UC Santa Barbara
Graduate Student in Linguistics
Join LinkedIn & access Daniel W.'s full profile
I am a graduate fellow at the University of California, Santa Barbara, where I am pursuing my Ph.D. in linguistics. My foci are the study of crosslinguistic diversity, and the documentation of underdescribed languages in North America and East Africa.
Previously, I worked for five years as a linguist with Rosetta Stone, based in based in Harrisonburg, VA. As part of their Endangered Language Program, I helped create language-learning software for three endangered languages - Chitimacha, Navajo, and Inupiaq. I also worked as a researcher in the Rosetta Stone Labs.
Before starting work at Rosetta Stone, I received my B.A. in Linguistics & Philosophy from the College of William & Mary in Virginia in 2008.
Pursuing my Ph.D. in Linguistics, focusing on the documentation of understudied languages and crosslinguistic diversity.
Created content for Rosetta Stone's commercial language products.
Researched methods of modeling user knowledge and designing methods of automated content creation using English corpora.
Designed language-learning software for endangered languages (Chitimacha, Navajo, Inupiaq).
Assisted students and faculty with technology needs for language-learning.
Was responsible for opening and closing the store, and managing insiders and drivers.
Taught Latin I and II to a small group of homeschool students in my area twice a week.
Why do languages die? This is a question that troubles many linguists, but one which we still lack really solid theories for answering. My own approach to the matter focuses on the incentives put in place by the nation-state, and how the existence of the nation-state itself is antithetical to language diversity. I take a praxeological approach, following Ludwig von Mises, which aims to understand the actions of individuals and the choices they make in accordance with the incentives presented to them.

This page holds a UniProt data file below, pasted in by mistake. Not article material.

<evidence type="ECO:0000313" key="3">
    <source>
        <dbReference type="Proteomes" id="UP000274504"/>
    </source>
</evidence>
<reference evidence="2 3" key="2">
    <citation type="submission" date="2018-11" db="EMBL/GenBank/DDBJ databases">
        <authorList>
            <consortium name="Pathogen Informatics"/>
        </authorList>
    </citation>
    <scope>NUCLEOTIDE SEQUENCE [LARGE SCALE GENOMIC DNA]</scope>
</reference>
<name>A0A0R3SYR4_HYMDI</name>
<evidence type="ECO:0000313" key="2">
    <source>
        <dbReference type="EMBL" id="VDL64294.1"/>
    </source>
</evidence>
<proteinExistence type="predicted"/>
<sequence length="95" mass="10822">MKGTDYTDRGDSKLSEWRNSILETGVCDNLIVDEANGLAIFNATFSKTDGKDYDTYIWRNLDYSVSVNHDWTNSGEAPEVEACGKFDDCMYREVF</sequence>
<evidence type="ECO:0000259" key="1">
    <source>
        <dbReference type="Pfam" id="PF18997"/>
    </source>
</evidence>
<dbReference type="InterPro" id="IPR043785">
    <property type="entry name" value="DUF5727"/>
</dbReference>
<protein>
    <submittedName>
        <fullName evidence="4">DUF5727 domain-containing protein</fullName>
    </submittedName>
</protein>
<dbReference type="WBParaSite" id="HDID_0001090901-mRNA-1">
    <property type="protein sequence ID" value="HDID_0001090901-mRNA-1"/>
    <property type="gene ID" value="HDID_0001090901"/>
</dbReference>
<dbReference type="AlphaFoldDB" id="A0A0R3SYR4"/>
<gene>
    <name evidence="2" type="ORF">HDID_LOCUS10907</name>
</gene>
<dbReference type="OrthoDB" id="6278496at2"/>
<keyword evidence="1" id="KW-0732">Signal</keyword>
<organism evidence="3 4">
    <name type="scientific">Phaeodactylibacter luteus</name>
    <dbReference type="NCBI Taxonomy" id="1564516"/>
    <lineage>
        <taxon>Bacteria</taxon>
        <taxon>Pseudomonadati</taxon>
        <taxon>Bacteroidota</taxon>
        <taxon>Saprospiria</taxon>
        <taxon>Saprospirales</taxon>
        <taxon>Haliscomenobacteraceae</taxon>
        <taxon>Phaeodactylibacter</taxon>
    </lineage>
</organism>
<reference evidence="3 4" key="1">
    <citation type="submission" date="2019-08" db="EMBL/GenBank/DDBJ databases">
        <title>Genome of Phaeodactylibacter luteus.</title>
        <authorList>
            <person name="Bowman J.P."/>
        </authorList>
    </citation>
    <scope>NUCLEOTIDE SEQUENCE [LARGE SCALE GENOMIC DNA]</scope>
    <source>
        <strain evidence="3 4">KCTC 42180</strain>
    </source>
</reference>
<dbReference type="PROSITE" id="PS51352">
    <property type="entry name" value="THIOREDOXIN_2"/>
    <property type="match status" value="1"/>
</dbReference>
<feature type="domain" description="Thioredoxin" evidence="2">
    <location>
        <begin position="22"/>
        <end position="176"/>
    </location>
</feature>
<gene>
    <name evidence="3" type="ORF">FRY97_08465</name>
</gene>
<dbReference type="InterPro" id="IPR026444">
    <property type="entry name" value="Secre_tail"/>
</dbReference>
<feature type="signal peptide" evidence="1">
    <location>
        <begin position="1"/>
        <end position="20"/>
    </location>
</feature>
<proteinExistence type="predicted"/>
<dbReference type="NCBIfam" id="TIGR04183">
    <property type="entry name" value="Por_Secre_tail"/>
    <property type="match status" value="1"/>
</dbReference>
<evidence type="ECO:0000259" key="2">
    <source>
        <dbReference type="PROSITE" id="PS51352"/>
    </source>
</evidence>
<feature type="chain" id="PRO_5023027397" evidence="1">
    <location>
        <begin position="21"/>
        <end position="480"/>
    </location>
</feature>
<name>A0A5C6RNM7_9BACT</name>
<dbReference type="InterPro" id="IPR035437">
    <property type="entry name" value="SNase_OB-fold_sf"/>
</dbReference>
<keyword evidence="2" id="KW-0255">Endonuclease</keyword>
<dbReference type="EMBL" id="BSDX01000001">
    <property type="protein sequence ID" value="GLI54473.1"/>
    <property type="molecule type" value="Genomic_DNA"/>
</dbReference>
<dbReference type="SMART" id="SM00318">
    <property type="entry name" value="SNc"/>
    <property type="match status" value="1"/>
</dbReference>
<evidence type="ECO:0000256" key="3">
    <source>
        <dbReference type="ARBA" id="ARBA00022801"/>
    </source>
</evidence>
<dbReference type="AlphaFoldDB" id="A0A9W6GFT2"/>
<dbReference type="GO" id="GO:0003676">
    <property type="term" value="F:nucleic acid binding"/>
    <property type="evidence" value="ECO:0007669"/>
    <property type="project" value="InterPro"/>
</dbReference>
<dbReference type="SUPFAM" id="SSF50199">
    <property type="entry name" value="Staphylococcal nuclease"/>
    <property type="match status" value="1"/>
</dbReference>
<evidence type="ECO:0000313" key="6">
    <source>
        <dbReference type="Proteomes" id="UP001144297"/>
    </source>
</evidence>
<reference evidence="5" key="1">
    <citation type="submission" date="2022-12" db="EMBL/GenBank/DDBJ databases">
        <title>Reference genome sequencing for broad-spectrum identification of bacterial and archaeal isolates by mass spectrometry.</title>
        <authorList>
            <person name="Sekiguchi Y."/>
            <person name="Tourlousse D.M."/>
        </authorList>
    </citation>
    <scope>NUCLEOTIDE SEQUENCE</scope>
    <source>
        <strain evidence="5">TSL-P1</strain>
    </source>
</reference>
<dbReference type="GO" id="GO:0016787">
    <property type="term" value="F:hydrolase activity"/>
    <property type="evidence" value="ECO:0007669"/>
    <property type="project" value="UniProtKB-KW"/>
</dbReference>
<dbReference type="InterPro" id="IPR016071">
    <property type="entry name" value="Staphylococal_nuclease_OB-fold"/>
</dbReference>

This article tackles this very hoary question of how languages die. I argue that, while economic reasons exist for language death, they are largely secondary to the institutionalized way in which the state interrupts the process of intergenerational transmission. The article is published on Mises.org, the online arm of the Mises Institute, an organization dedicated to the advancement of Austrian economics.
I argue that governments necessarily incentivize bad language policy and support fewer languages rather than more. In economics, this inability to create policies that accurately address the needs of its citizens is called the socialist-calculation problem.
A dictionary of the Chitimacha language, being produced for the Chitimacha Tribe of Louisiana, and based on fieldwork done by linguist Morris Swadesh between 1934-1940.
Over 300 million professionals are already on LinkedIn. Find who you know.
Electronics Team Member at Target
Freelance Photographer at Saint Louis Magazine
Pastor at Swaim United Methodist Church Jacksonville, FL
Owner at Apollo Realty
Insurance Agent at AAA Auto Club South
owner at Samuel Hathy III,O.D.:Hathy Vision Center
Systems Administrator III at Diversfied Service Options
Computer Programmer Analyst at Citi